Dizziness and vertigo are symptoms of a vestibular balance disorder. Balance disorders can strike at any age, but are most common as you get older.
Your ear is a complex system of bone and cartilage. Within it is a network of canals. These are called semicircular canals. The canals are filled with fluid. The position of the fluid changes with movement. A sensor in the ear then sends the information to your brain to contribute to your sense of balance. These and other delicate pieces make up the vestibular system.
Certain things can affect the signals from any of the parts of the vestibular system causing symptoms.
Common causes of vestibular balance disorders include:
- Inner ear problems, such as poor circulation in the ear
- Calcium debris in your semicircular canals
- Problems rooted in your brain, such as traumatic brain injury
The symptoms of a vestibular balance disorder include:
- Feeling off-balance
- Feeling as if you are floating or as if the world is spinning
- Blurred vision
- Falling or stumbling
Less common symptoms include:
- Changes in your heart's rhythm
- Hearing exam
- Vision exam
- Blood tests
- Imaging tests of the head and brain
- Clinical tests of balance
- Look at your posture and movement, using a structured, exam called a posturography
Treatment will depend on the cause of your balance disorder and may include:
- Treating any underlying causes. Depending on the cause, you may need antibiotics or antifungal treatments. These can treat ear infections that are causing your balance disorder.
- Changes in lifestyle. You may be able to ease some symptoms with changes in diet and activity. This includes quitting smoking or avoiding nicotine.
- Epley maneuver (Canalith repositioning maneuvers). These are a specialized series of movements of your head and chest. The goal is to reposition particles in your semicircular canals into a position where they don’t trigger symptoms.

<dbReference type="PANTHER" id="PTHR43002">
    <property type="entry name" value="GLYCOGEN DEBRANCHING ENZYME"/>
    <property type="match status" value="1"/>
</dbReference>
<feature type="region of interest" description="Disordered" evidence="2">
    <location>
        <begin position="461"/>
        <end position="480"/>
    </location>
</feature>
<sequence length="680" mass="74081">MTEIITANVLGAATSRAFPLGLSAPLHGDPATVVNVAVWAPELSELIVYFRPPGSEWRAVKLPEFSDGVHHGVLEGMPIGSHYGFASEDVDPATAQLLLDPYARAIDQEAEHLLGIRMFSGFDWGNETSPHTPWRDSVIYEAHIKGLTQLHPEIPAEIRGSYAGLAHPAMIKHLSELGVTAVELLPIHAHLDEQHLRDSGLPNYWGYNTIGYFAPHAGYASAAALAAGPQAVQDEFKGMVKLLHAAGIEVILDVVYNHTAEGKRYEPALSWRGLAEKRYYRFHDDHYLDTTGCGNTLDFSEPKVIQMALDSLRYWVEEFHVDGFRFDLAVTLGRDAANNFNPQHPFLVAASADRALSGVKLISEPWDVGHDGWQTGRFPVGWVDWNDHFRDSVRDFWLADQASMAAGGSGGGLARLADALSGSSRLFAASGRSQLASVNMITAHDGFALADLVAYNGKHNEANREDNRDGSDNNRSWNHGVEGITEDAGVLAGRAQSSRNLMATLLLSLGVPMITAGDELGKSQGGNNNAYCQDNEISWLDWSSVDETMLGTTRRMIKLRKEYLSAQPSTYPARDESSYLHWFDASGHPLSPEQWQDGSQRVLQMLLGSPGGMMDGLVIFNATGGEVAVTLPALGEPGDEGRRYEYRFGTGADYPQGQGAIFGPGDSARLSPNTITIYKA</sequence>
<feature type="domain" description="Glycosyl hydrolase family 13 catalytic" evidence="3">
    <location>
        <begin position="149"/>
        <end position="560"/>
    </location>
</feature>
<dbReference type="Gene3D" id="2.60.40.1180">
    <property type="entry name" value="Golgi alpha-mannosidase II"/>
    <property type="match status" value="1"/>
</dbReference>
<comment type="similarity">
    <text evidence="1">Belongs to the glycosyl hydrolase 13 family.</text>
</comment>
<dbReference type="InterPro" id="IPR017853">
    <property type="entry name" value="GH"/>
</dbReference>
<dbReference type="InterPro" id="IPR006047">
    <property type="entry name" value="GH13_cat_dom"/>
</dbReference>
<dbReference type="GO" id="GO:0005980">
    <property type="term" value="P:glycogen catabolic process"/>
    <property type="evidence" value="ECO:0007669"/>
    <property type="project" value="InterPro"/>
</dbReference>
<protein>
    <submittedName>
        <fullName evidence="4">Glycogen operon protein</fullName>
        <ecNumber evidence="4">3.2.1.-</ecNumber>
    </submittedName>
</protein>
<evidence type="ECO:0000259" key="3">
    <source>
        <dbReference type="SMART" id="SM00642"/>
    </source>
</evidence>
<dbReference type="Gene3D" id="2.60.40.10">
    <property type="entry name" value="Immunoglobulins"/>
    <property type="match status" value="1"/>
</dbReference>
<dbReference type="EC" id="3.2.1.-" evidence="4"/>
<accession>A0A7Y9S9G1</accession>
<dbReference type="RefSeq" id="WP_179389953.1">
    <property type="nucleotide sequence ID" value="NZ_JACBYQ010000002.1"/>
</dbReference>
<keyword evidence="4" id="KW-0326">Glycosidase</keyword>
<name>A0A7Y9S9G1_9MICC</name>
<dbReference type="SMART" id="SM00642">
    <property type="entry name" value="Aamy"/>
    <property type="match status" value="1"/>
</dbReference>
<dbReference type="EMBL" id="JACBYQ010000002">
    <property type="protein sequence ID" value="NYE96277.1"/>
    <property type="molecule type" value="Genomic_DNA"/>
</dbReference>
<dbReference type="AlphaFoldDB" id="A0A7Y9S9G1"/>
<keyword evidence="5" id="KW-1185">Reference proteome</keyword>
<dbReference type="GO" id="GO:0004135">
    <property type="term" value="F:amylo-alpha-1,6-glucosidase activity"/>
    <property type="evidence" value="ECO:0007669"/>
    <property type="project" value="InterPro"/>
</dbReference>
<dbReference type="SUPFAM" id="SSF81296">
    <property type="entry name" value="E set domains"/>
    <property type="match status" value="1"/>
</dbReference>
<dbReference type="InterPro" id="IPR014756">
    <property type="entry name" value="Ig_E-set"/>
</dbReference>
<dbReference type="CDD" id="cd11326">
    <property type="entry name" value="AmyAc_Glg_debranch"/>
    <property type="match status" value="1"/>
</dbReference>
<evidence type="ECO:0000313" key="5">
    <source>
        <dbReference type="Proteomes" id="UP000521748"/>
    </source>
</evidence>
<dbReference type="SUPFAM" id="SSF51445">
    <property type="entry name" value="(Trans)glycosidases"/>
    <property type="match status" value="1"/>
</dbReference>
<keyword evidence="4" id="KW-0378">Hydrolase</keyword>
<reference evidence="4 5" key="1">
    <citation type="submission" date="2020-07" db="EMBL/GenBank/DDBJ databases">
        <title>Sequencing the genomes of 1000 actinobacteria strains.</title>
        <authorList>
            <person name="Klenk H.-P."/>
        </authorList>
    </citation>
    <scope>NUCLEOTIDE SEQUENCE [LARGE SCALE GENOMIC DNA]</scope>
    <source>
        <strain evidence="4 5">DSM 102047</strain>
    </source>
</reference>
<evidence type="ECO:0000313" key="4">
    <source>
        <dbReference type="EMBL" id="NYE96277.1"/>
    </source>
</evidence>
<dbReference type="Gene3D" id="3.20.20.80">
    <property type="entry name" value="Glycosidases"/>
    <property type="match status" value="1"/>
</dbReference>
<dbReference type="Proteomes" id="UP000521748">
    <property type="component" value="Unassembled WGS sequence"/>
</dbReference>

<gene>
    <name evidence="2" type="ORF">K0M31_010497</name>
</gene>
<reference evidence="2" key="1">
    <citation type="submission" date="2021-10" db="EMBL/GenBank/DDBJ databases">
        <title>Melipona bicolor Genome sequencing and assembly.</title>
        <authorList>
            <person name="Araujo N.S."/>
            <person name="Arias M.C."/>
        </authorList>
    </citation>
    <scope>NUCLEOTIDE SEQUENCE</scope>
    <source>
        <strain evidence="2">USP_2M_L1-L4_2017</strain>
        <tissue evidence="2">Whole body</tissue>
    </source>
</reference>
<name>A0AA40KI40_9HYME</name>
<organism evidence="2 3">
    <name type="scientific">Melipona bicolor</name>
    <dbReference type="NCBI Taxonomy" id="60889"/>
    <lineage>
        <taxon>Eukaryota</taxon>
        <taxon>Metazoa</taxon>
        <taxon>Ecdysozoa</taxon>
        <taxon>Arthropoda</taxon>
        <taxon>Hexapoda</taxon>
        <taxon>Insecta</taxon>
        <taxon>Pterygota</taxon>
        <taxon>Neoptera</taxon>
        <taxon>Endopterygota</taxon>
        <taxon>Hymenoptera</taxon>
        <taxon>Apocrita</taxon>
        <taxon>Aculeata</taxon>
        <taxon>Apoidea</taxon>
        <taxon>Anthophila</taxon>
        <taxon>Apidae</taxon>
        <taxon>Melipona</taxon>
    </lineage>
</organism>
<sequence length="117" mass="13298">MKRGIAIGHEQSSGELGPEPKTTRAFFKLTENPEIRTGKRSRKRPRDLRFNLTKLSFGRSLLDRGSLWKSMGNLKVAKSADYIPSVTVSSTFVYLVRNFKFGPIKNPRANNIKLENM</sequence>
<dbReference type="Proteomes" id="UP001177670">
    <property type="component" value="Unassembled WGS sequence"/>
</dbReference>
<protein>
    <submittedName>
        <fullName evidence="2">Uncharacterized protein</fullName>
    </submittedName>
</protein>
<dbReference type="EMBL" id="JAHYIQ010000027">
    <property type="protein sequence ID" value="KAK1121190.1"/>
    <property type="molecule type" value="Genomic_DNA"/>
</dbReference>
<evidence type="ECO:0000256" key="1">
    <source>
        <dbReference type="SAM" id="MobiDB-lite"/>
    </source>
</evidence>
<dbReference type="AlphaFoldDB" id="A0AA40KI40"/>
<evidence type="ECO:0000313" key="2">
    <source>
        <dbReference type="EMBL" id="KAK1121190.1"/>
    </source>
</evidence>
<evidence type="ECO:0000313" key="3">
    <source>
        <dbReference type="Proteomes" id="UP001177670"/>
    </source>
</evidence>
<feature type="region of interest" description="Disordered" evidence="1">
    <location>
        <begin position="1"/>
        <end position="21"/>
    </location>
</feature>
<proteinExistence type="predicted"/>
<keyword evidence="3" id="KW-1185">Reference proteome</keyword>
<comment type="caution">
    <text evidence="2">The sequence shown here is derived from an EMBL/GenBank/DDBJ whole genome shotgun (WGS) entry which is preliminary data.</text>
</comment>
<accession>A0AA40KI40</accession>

- Surgery. When medicine and other therapies are unable to control your symptoms, you may need surgery. The procedure depends on the underlying cause of the disorder. The goal is to stabilize and repair inner ear function.
- Rehabilitation. If you struggle with vestibular balance disorders, you may need vestibular rehabilitation or balance retraining therapy. This helps you move through your day safely. A rehabilitation specialist will help you learn how to cope with dizziness in your daily life. You may need to learn better safety strategies and make adjustments for
- Going up and down stairs
- Driving (ask your healthcare provider when it will be safe for you to drive)
- Walking and exercising
- Using the bathroom
- Organizing your home to make it safer, such as tightening handrails
- Changing your shoes or clothing, such as wearing low heeled shoe
- Changing your daily habits, such as planning your day so that you won't be walking in the dark
- Learning how to use a cane or walker
Possible complications include:
- Injury from falling
- Reduced quality of life
The symptoms of vestibular balance disorder can interfere with regular daily activities and your ability to drive, work, or enjoy recreation activities. This can cause symptoms of depression and frustration. Counseling can help you learn to cope with the disorder and life style impacts.
Feeling lightheaded or dizzy occasionally happens to most people. If these sensations are frequent and affect your quality of life, contact your healthcare provider.
- Vestibular balance disorders can affect orientation and balance.
- Treatment depends on the underlying cause and can include medicine, rehabilitation, and lifestyle changes. You may need surgery for symptoms that do not resolve with other treatments.
- Talk to your healthcare provider if you have symptoms of vertigo, dizziness, or hearing changes. These can mean you have a vestibular balance disorder.
Tips to help you get the most from a visit to your healthcare provider:
- Know the reason for your visit and what you want to happen.
- Before your visit, write down questions you want answered.
- Bring someone with you to help you ask questions and remember what your provider tells you.
- At the visit, write down the name of a new diagnosis, and any new medicines, treatments, or tests. Also write down any new instructions your provider gives you.
- Know why a new medicine or treatment is prescribed, and how it will help you. Also know what the side effects are.
- Ask if your condition can be treated in other ways.
- Know why a test or procedure is recommended and what the results could mean.
- Know what to expect if you do not take the medicine or have the test or procedure.
- If you have a follow-up appointment, write down the date, time, and purpose for that visit.
- Know how you can contact your provider if you have questions.
January 16, 2018
Mancini, M. The relevance of clinical balance assessment tools to differentiate balance deficits. European Journal of Physical Rehabilitation MEdicine (2010)46(2); 239-248, Pathophysiology, etiology, and differential diagnosis of vertifo, Up To Date, Benign paroxysmal positional vertigo, Up To Date, Approach to the patient with dizziness, Up To Date, Evaluation of the patient with vertigo, Up To Date
Kacker, Ashutosh, MD,Freeborn, Donna, PhD, CNM, FNP